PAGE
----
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How Will the French and Greek Elections Change the Direction of Europe?

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As French and Greek voters make their feeling about spending cuts loud and clear, we ask ourselves: why has there been such a strong swing to anti-austerity/pro-growth, how does this threaten the survival of the euro and is a Greek default still possible? The deepening slump has dampened deficit reduction, the fiscal treaty hangs in the balance and patience is wearing thin. Crucially, according to voters and investors, time is running out.

Growth vs. Austerity: Deepening Slump Dampening Deficit Reduction

Francois Hollande's victory in the French elections marks a significant change of focus in European politics. In contrast to the rhetoric delivered up to this point, Hollande wants emphasis of policy to be on growth instead of austerity. Why does he want this? Because the situation is deteriorating. Unless a country grows, their debt burden, as a percentage of a decreasing national output, grows and is therefore harder to manage. As iterated by French Socialist lawmaker Arnaud Montebourg, in an interview with BFMTV, "Austerity is everywhere and it's a complete shipwreck".

Portugal and Spain are prime examples. While the Portuguese economy is expected to contract by 3.3% this year, the deepening slump is dampening deficit reduction. In fact, the deficit almost tripled in the first couple of months of this year alone. Spain, similarly, is struggling with a deteriorating debt situation. As almost 1 in 4 are without jobs, unemployment is boosting defaults. Bad loan ratios have reached a 17-year high.

Survival of the Euro Threatened

However, such a drastic change of attitude could damage the Franco-German Alliance, political progress and the very survival of the euro. This is because for Hollande to promote growth, he is threatening the fiscal treaty, perceived as crucial for keeping the euro together in its current form. The Treaty would create closer consolidation within the European union. Handing over authority for National Budgets to a Supra-National entity could ensure the various moving parts of the region interact better as a whole. However, Hollande disagrees with the primary focus on debt and deficit limits, without any pro-growth measures.

Whilst the German Finance Minister Wolfgang Schaeuble is ready to discuss initiatives to boost economic growth, Merkel has said she will not renegotiate the pact. As her spokesperson asserted, it "has already been signed by 25 out of 27 EU countries." Instead the likelihood may be a growth pact attached to the fiscal pact. Nevertheless, the problems don't end there. Firstly, Hollande will have his work cut out for him in an economy that is barely growing, with jobless claims at their highest in 12 years and a rising debt load that keeps France vulnerable. Secondly, can both sides agree what they mean by growth?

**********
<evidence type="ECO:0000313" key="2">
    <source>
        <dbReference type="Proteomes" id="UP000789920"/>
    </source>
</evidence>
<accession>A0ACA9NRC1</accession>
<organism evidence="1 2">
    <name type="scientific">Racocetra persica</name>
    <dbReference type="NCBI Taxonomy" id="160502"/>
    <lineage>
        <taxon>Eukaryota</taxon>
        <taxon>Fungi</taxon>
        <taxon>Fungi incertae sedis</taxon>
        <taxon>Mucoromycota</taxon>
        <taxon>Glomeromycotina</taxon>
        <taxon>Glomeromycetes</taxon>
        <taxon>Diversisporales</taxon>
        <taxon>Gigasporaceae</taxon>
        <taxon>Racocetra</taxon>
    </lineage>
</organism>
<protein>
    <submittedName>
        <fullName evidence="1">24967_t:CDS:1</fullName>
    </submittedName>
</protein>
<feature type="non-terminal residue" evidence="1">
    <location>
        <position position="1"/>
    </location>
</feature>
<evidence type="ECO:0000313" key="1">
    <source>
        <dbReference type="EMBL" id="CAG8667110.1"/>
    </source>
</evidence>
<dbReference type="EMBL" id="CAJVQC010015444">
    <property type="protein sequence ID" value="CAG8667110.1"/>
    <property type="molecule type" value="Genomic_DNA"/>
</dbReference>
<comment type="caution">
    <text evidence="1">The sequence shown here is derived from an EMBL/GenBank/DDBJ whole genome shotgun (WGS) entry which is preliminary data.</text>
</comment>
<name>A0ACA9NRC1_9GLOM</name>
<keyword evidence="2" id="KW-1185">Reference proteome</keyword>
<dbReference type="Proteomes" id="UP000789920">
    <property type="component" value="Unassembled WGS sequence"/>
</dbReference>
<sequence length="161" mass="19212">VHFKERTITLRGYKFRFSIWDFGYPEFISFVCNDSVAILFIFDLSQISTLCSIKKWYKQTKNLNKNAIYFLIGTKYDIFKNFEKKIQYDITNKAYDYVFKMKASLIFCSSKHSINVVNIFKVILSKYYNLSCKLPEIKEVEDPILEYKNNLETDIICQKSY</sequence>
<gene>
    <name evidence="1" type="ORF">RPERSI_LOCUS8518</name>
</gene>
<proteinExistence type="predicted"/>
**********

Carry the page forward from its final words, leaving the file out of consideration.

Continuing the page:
Growth by any other name...

France and Germany disagree strongly on how to achieve growth. Merkel maintains it is through structural reforms -- making it easier to fire workers, which would encourage employers to hire, certainly a key aim for the Italian government. However, Hollande is hesitant and instead wants growth via infrastructure spending. But Germany won't agree to spending funded by borrowing -- exactly opposite to their deficit reduction targets. Therefore, again although rhetoric can be applauded, practical plans remain elusive.

A Greece Default Still Possible

Uncertainty continues to be a key challenge for Greece as voters in a similar move to the French, overwhelmingly rejected mainstream candidates supporting spending cuts. Crucially, these cuts were aimed at securing bailouts and avoiding a default. Instead, 70% of voters supported parties that promised to tear up the bailout and attempts may be made to negotiate a gradual ''disengagement'' from the harshest austerity measures of Greece's €130 billion ($168 billion) bailout. This keeps the possibility of a Greek default firmly in the picture and until a coalition is formed, a new election next month is possible.

Is time running out?

Will there be enough time for political leaders to regain credibility and encourage Eurozone growth? As confidence wanes, borrowing costs rise and debt burdens risk becoming unsustainable. Worryingly, therefore, patience is running thin. Echoing Margaret Thatcher's thoughts on a unified Europe as "the vanity of intellectuals, an inevitable failure: only the scale of final damage is in doubt," the German paper Die Welt wrote after the French and Greek elections: "In the end the results are proof that Europe doesn't work."